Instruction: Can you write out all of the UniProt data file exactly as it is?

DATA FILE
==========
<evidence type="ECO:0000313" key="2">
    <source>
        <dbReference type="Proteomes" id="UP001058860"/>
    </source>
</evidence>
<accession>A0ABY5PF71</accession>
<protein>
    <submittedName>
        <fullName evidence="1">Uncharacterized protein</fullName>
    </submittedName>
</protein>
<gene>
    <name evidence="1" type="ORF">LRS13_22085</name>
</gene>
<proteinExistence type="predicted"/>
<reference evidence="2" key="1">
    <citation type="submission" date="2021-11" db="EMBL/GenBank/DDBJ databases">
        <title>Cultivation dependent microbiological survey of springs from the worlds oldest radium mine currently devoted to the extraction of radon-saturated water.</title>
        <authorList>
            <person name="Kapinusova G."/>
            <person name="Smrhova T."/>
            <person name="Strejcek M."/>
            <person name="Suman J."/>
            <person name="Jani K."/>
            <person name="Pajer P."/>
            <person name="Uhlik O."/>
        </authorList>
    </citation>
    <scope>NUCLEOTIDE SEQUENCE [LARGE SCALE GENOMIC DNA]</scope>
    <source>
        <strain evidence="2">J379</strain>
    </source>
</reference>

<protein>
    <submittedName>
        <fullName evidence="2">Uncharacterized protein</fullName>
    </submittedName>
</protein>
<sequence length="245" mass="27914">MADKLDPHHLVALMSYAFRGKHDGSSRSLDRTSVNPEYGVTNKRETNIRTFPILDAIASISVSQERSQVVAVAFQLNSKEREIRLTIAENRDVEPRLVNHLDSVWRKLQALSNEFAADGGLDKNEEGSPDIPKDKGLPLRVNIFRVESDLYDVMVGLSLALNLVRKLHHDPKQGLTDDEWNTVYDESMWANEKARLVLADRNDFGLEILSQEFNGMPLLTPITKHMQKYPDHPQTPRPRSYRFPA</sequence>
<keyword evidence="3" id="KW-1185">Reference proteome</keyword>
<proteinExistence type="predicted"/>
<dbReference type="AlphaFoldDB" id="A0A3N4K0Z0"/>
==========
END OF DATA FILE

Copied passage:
<evidence type="ECO:0000313" key="2">
    <source>
        <dbReference type="Proteomes" id="UP001058860"/>
    </source>
</evidence>
<accession>A0ABY5PF71</accession>
<protein>
    <submittedName>
        <fullName evidence="1">Uncharacterized protein</fullName>
    </submittedName>
</protein>
<gene>
    <name evidence="1" type="ORF">LRS13_22085</name>
</gene>
<proteinExistence type="predicted"/>
<reference evidence="2" key="1">
    <citation type="submission" date="2021-11" db="EMBL/GenBank/DDBJ databases">
        <title>Cultivation dependent microbiological survey of springs from the worlds oldest radium mine currently devoted to the extraction of radon-saturated water.</title>
        <authorList>
            <person name="Kapinusova G."/>
            <person name="Smrhova T."/>
            <person name="Strejcek M."/>
            <person name="Suman J."/>
            <person name="Jani K."/>
            <person name="Pajer P."/>
            <person name="Uhlik O."/>
        </authorList>
    </citation>
    <scope>NUCLEOTIDE SEQUENCE [LARGE SCALE GENOMIC DNA]</scope>
    <source>
        <strain evidence="2">J379</strain>
    </source>
</reference>

<protein>
    <submittedName>
        <fullName evidence="2">Uncharacterized protein</fullName>
    </submittedName>
</protein>
<sequence length="245" mass="27914">MADKLDPHHLVALMSYAFRGKHDGSSRSLDRTSVNPEYGVTNKRETNIRTFPILDAIASISVSQERSQVVAVAFQLNSKEREIRLTIAENRDVEPRLVNHLDSVWRKLQALSNEFAADGGLDKNEEGSPDIPKDKGLPLRVNIFRVESDLYDVMVGLSLALNLVRKLHHDPKQGLTDDEWNTVYDESMWANEKARLVLADRNDFGLEILSQEFNGMPLLTPITKHMQKYPDHPQTPRPRSYRFPA</sequence>
<keyword evidence="3" id="KW-1185">Reference proteome</keyword>
<proteinExistence type="predicted"/>
<dbReference type="AlphaFoldDB" id="A0A3N4K0Z0"/>